My platter featured several perfectly cooked bacon wrapped duck breasts.  They were tender and juicy on the inside, and everything is even better when you add bacon!  Above the duck breasts on the plate are three stuffed mushrooms.  Two featured a seafood dressing and the third came stuffed with a spinach mixture.  Both varieties were extremely tasty but I'd give the edge to the seafood dressing.  On the left side of the plate is a broccoli salad that was really a slaw of sorts with broccoli mixed in.  I'm usually not a cole slaw fan, but this salad hit the spot and supplied a bit more greenery on the plate.  Finally, the top of the post features a locally created chicken and apple sausage.  The apple added just a hint of sweetness to the chicken to create a really great encased meat.

The Final Beer of the Night: Maharaja Imperial Pale Ale from the Avery Brewery

The Maharaja is one of the finest and hoppiest IPAs that I've ever tasted, so a very big thank you to Andrew for breaking his bottle out and letting us try it.  The great thing about beer geeks is that they know good beer when they taste it, and the aren't afraid to promote what other brewers are doing well.  That is the case with Andrew when it comes to this IPA from Avery.  Every sip was a hop explosion on the tongue, though the malt was still present and obvious on the palate, unlike some double or triple IPAs.  The Maharaja ended the evening of craft beer and food fantastically.  I'll be very excited in the coming months when the Parish Brewing Company begins to be fully functional and the beer starts to flow through South Louisiana.  I highly recommend that everybody give them a try and taste a bit of what Louisiana craft breweries have to offer! Cheers!

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Sunday, November 29, 2009

Eusebio's House for Barbeque Goodness and Another Saints Victory

I love some good old barbeque, and Eusebio sure knows how to do it right.  Since he is a chef for a living, he doesn't cook at home all that often, but when he does it is certainly worth accepting his invitation!  The other night he grilled some chicken thighs, pork chops, and some good Cajun sausage along with eggplant and squash.  He also whipped up some fresh mashed potatoes and a batch of smoked gouda mac 'n cheese.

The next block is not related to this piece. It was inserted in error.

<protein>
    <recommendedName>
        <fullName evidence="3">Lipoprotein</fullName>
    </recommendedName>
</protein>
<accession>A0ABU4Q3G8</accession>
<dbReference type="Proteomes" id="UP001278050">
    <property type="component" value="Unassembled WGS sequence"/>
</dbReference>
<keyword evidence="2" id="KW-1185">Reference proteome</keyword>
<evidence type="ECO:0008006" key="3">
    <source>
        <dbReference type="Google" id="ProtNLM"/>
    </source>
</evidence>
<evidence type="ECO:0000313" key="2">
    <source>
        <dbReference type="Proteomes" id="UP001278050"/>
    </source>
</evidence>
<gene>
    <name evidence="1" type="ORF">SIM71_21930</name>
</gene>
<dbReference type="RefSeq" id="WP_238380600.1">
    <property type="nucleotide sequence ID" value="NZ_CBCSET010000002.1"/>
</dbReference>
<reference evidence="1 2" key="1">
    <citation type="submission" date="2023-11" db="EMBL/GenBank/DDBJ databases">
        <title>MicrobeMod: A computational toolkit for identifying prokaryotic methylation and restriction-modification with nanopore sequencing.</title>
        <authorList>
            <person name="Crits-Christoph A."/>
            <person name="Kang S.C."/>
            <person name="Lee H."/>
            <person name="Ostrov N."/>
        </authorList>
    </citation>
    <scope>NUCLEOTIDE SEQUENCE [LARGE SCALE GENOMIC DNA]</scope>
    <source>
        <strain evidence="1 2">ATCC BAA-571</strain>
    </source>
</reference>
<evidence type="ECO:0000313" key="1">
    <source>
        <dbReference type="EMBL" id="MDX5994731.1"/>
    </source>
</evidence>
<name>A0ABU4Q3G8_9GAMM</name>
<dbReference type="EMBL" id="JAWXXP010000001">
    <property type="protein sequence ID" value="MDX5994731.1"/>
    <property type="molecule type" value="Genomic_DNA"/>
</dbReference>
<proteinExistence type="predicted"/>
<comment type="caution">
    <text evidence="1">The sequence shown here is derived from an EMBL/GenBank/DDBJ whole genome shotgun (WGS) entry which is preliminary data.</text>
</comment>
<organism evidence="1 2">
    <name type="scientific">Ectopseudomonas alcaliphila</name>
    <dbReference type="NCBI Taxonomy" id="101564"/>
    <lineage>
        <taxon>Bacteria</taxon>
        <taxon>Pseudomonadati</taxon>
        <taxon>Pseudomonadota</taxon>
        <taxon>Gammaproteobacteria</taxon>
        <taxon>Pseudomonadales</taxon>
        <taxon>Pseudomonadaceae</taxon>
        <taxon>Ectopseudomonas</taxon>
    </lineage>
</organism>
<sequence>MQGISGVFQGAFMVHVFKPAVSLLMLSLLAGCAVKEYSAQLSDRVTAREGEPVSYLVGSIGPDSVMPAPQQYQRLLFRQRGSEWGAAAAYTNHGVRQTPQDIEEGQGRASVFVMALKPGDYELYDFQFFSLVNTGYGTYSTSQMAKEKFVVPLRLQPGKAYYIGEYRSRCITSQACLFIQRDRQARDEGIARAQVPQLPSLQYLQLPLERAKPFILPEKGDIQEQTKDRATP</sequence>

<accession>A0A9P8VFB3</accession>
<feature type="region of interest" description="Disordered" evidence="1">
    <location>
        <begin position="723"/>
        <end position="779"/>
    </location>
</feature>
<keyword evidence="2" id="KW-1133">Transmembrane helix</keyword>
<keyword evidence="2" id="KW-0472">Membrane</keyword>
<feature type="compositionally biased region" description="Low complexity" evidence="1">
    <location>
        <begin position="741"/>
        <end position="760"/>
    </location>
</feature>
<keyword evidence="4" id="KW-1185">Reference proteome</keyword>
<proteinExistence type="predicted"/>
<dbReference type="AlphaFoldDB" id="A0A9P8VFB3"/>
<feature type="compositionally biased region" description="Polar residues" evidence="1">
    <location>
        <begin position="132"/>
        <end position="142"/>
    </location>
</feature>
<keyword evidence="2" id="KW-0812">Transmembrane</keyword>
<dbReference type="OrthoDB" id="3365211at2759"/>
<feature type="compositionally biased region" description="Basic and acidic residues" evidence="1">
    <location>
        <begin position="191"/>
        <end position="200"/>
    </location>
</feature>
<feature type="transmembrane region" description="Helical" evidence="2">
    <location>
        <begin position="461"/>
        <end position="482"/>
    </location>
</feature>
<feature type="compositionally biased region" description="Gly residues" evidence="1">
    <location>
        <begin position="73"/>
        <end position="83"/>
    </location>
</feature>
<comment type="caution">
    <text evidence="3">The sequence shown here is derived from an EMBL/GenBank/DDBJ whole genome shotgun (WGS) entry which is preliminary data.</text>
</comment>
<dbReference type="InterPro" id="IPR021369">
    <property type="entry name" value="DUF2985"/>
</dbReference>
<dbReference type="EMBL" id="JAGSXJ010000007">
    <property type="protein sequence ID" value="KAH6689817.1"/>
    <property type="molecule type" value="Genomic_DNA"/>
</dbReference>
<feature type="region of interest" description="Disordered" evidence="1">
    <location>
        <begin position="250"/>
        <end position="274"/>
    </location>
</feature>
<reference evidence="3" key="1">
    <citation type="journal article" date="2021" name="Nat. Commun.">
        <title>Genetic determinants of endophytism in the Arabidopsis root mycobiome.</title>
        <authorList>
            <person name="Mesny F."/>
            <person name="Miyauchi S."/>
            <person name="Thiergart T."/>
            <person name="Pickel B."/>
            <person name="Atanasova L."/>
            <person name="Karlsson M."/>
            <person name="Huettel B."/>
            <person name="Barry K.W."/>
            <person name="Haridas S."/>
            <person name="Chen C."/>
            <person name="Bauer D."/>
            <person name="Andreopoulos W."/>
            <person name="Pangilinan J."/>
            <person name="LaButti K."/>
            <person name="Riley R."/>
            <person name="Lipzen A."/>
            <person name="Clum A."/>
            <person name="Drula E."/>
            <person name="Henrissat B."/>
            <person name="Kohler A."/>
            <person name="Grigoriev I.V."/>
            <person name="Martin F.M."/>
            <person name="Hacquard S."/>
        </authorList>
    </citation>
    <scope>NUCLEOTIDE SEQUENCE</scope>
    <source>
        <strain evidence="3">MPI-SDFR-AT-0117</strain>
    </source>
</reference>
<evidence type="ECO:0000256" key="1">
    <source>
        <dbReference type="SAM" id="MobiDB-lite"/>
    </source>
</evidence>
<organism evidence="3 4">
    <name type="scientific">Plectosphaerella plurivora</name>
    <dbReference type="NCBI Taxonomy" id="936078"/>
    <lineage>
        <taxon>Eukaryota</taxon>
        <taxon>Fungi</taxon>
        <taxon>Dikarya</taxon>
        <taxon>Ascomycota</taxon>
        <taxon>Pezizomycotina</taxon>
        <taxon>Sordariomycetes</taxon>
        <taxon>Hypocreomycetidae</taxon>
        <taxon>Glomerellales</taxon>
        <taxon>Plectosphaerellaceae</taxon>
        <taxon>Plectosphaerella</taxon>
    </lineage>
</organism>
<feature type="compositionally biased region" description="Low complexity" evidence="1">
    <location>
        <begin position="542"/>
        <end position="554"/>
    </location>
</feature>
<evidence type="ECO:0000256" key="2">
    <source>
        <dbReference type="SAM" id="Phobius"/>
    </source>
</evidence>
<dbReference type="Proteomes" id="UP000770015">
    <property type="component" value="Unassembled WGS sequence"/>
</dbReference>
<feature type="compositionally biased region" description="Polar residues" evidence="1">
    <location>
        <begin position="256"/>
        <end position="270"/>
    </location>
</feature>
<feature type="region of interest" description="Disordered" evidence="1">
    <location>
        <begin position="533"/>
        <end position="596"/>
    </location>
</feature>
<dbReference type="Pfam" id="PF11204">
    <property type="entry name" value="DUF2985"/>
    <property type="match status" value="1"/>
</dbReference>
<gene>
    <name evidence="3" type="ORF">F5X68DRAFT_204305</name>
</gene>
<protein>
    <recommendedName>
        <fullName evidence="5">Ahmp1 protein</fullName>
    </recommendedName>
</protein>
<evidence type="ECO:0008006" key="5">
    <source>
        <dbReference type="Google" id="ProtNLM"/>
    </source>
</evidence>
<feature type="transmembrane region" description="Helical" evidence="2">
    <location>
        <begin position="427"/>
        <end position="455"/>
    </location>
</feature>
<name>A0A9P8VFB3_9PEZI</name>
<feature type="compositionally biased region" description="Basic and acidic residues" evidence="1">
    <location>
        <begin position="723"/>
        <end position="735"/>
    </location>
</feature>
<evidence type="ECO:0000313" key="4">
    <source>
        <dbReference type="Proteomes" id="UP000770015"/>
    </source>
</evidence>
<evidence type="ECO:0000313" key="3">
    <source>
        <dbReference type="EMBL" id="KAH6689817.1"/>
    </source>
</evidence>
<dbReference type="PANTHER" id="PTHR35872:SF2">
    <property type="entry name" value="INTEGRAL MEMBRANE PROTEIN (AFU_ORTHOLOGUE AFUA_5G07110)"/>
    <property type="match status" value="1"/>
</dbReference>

Barbeque and Sides from Eusebio's House

Eusebio and I share a passion for chicken thighs.  I feel that they are by far the best part of a chicken.  I'm a fan of all dark meat, but the thigh is usually the most special.  Whether fried, baked, cooked drunk-chicken style, roasted, smoked, grilled, blackened, or other, the thigh meat always stays more tender and far juicier than the rest of the bird.  These thighs were no exception as they came out moist and marvelous.  The pork chop was tender to the bone and coated in a tangy barbeque sauce.

Eggplant and squash are two of my favorite vegetables to flame broil and serve piping hot with some grilled meats.  They were fantastic again on this night, which I never doubted.  Eusebio's mashed potatoes were loaded with sour cream, chives, and garlic.  The fluffy texture perfectly complimented the seasoned chicken and pork.  Finally, the smoked gouda macaroni and cheese rounded out my double-plated feast.  They were a creamy mixture of elbow noodles and delicious cheese.  Pretty hard to go wrong with that!

Banana Pudding from Matherne's Supermarket

Like any good meal, this one ended with something sweet.  Matherne's banana pudding hit the spot, satisfying our sweet teeth with creamy, smooth, rich deliciousness.  I could eat that stuff every day!

Eggplant on FoodistaPork Chop on Foodista

Chicken Thigh on FoodistaGouda Cheese on Foodista

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Thursday, November 26, 2009

A True Travesty: Mugshots Grill and Bar, Tuscaloosa, AL

On a scale of 1 to 10, Mugshots blew.  Tuscaloosa sunk to a new low.  Here is the thing: there is only so much hype, creativity, and atmosphere that can cover up lousy food.  Once you get over the hype, realize that it really isn't that creative, and the atmosphere is proven to be artificial, you can really tell what the food is worth.  In Mugshot's case, the truth hurts.

Eusebio and I had to drive through Tuscaloosa, AL on our way home from Talladega and thought it may be a good idea to stop for dinner at a highly rated Crimson Tide joint.  Mugshots Grill and Bar is right off of the University of Alabama campus and promoted their intesteresting array of specialty burgers with different combinations such as "Trevor's 1000 Island Burger" and "Stu's Magic Mushroom Burger."  They say "These burgers are said to be the best around - a full half pound of choice ground round, grilled medium-well..."  What kind of self-respecting burger joint cooks all of their burgers medium well?  I figured out the answer: the kind that uses frozen patties, a.k.a. Bubba Burgers, and tries to pass them off as something close to gourmet.